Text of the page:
University officials weigh in on tuition cuts

State representatives proposed a $6.5 million cut to the University's budget.

Ahnalese Rushmann

State Rep. Tom Rukavina, DFL-Virginia, said he’ll present a proposal to state legislators Tuesday that offers an approximate $6.5 million budget cut to the University.

The offer would cut significantly less than the $27 million proposed by Gov. Tim Pawlenty.

The governor, facing a $935 million state budget deficit, has proposed a $54 million cut to state higher education – half of which would be slashed from University funding.

“I think any reasonable person would try to solve this problem with a combination of cuts and revenue increases,” said Rukavina, chairman of the Higher Education and Work Force Development Policy and Finance Division.

Officials from both the University and Minnesota State Colleges and Universities have said they could live with a $6.5 million budget decrease, he said, adding the smaller cut is less likely to affect students through sharp tuition hikes.

Research and technology scalebacks, layoffs and a tuition increase could be the University’s only options, University President Bob Bruininks said to the House Higher Education Committee earlier this month.

Next year, tuition cost is expected to climb 7.5 percent for students with a family income more than $150,000.

Raising tuition is a last resort, said University Chief Financial Officer Richard Pfutzenreuter, adding he hoped the eventual cut would be in the $7 million to $10 million range.

State public four-year institutions’ average net tuition and fees was $4,720 for first-year, full time students in 2005-2006, according to a 2008 report from the Minnesota Office of Higher Education.

The state cost was nearly twice the national average for similar institutions, which was around $2,440.

University senior analyst Peter Zetterberg said large states, where many low-income students receive Pell and state grants, drive the national average down.  Public campuses in states such as California and Texas typically have lower tuition rates than the upper Midwest and Northeast, he said. 

“The problem with the statistic is the suggestion that ‘this is what college costs’ as in ‘this is how much tuition is,”  Zetterberg said. 

The numbers indicate net tuition after scholarships and grants, he said, using weighted averages for all students in all public institutions.

“It isn’t that we sit here and say ‘let’s raise tuition 2 percent because we think we can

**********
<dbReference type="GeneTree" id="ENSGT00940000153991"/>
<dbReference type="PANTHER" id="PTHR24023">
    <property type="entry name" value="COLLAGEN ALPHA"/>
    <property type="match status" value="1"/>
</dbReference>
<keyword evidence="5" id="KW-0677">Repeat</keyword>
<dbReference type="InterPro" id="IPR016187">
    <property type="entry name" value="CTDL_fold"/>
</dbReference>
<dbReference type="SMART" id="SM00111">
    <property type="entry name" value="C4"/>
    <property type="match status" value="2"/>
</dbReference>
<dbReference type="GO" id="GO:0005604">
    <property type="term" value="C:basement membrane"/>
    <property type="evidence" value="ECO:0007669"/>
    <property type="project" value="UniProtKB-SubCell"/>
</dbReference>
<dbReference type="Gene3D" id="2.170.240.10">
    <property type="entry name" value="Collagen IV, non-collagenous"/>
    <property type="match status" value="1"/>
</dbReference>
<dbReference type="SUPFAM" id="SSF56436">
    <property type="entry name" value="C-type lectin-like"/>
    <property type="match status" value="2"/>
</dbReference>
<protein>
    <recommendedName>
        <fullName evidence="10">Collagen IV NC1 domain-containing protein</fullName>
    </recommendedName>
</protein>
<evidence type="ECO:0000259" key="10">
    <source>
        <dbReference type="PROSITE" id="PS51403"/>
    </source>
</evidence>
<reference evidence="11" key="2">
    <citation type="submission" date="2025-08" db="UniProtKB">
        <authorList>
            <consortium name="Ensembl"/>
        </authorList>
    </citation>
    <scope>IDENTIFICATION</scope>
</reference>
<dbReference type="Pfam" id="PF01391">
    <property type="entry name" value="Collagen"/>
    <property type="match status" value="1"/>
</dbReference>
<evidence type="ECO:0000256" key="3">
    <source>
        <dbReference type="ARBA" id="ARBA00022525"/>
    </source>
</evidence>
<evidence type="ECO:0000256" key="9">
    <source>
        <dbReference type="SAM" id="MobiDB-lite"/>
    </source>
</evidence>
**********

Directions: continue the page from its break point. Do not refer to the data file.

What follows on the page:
get away with it with the students,’ ” Pfutzenreuter said. “We’re Ö looking at what we can delay or slow down, what we can cut.”

Tightening library investments and hiring new faculty are examples of such postponements, he said.

Expenses like fuel costs and technology licensing contracts have to be paid, Pfutzenreuter said, which means cuts could take place within the University’s human resources.

“We’re a people business,” he said. And if necessary, “it comes to cutting people.”

With the proposed tuition increase for the 2008-09 academic year, students from families with an income less than $150,000 would be able to receive a 2 percent buy-down.

“The president wants to stay committed to that buy-down,” he said. “To stay committed, that cut has to be smaller from the state.”

Earlier this month, Pawlenty spokesman Alex Carey told the Daily that $27 million represents just 0.9 percent of the University’s budget.

But Pfutzenreuter said the seemingly small number is still significant, because the University can’t use federal dollars for things state funding would’ve covered.

“It’s restricted to a purpose,” Pfutzenreuter said. “Money’s not all green at the University.”

Almost 67 percent of graduating seniors at Minnesota’s public four-year universities in 2006 had borrowed to pay for their education, according to the report – roughly 6 percent more than in peer states.

The total average debt for those students was $20,933, compared with $19,406 for students in similar states.

Rukavina said House spending and finance bills should be on the floor by the end of this week.

Pfutzenreuter said the University’s budget, including a tuition proposal, will go before the Board of Regents in May, instead of April, when it was originally scheduled.

“That’s as late as we can wait,” he said.

The Regents’ budget review will be followed by a public hearing, Pfutzenreuter said, with a vote for approval at the June Board meeting.